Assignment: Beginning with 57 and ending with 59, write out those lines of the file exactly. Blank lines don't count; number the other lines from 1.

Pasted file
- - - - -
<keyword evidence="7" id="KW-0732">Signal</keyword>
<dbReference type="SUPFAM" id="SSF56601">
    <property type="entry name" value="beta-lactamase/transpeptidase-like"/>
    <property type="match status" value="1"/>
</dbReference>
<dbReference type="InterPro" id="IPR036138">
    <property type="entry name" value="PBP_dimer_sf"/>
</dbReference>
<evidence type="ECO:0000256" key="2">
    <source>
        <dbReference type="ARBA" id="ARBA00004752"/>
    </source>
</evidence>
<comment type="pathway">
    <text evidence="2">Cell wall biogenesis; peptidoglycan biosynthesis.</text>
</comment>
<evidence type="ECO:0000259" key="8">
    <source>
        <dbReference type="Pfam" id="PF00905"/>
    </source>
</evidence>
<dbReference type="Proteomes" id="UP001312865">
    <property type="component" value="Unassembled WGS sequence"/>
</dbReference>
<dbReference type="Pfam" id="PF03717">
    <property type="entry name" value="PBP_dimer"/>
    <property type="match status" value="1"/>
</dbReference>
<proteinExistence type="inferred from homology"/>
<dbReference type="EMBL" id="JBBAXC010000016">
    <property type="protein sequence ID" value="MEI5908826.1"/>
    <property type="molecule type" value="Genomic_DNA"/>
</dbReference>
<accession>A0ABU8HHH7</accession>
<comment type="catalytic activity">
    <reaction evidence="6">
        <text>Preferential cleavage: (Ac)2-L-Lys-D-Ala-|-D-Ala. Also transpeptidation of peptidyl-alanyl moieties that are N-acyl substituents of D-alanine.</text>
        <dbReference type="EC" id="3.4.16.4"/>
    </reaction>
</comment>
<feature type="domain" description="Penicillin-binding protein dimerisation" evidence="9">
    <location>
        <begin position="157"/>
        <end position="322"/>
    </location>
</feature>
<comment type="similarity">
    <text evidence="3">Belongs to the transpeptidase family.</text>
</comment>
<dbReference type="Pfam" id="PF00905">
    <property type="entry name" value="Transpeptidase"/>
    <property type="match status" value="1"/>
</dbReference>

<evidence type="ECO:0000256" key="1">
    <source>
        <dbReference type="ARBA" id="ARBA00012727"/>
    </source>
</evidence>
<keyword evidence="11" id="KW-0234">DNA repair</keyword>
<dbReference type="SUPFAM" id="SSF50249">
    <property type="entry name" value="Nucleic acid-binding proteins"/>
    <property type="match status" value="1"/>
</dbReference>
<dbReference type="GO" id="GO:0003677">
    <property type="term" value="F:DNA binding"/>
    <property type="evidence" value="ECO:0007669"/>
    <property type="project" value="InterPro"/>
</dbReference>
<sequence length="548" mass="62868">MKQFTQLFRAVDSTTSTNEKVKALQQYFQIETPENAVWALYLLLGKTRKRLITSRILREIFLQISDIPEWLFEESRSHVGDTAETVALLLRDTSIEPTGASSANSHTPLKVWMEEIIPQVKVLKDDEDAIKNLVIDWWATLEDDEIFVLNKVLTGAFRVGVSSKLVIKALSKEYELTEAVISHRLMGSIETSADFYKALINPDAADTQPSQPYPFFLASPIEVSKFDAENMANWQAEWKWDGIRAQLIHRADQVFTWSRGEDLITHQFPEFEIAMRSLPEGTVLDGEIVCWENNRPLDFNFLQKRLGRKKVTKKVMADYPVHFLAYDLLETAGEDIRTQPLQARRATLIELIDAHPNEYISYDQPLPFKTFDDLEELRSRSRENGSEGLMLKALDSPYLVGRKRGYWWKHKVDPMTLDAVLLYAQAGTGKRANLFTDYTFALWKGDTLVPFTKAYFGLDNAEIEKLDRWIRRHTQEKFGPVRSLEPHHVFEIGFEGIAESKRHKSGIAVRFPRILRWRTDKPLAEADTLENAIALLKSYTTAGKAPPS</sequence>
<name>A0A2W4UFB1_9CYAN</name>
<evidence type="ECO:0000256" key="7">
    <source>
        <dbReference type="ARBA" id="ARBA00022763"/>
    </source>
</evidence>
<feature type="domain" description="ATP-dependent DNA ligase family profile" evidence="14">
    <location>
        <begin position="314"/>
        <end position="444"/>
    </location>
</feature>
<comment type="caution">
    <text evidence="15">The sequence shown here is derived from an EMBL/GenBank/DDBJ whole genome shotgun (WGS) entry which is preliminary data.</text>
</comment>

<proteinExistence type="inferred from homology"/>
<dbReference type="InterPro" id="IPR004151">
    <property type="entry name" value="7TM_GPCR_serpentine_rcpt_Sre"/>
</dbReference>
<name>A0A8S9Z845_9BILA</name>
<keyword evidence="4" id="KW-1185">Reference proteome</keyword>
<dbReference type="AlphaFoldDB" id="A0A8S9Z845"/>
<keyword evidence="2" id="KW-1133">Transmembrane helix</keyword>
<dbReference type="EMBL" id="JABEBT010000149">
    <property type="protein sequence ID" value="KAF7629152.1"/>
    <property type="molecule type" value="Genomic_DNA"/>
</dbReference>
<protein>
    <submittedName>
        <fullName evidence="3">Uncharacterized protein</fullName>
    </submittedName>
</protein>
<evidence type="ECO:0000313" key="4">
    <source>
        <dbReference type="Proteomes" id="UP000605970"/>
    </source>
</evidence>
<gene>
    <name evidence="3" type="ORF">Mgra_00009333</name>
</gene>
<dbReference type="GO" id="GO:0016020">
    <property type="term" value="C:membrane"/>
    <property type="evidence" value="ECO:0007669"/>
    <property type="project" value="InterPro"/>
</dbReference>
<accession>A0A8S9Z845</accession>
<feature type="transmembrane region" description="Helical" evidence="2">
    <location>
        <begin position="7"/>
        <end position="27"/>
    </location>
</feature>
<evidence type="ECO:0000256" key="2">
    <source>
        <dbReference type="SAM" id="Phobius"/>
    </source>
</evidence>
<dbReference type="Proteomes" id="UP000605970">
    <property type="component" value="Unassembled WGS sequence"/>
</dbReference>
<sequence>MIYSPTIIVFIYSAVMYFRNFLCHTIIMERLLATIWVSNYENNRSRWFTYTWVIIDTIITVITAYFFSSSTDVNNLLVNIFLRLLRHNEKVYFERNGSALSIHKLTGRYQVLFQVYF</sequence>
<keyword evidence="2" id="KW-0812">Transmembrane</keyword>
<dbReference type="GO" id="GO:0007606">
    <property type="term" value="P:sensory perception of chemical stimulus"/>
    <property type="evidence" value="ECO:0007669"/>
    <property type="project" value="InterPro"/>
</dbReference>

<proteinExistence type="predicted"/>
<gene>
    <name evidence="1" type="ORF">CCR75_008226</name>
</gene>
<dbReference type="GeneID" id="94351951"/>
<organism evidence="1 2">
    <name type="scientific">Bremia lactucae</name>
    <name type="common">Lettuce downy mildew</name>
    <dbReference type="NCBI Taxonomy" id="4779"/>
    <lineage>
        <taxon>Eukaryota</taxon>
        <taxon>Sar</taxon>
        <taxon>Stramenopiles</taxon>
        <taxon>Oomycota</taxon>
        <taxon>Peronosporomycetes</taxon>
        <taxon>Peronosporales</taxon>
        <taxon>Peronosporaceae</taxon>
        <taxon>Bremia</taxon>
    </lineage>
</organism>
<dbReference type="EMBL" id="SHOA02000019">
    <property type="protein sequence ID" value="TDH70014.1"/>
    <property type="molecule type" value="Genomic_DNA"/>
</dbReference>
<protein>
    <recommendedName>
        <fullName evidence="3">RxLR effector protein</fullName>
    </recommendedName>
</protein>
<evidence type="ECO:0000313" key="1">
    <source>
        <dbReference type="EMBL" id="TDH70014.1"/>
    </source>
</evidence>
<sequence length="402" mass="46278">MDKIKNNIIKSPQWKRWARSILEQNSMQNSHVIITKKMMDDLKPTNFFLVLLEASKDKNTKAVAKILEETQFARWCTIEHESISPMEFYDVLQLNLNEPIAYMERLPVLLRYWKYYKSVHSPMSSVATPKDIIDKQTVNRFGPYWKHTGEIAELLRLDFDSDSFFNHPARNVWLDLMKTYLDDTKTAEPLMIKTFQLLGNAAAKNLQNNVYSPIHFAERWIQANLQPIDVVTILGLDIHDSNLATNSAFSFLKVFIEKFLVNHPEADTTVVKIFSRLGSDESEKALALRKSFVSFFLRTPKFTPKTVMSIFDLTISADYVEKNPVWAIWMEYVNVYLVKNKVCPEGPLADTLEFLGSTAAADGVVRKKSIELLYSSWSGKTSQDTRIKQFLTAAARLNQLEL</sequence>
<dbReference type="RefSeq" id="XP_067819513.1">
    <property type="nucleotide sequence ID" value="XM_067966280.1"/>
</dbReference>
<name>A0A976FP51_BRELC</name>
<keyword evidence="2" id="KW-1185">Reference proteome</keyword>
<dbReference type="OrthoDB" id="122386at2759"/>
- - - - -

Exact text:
    </source>
</evidence>
<keyword evidence="11" id="KW-0234">DNA repair</keyword>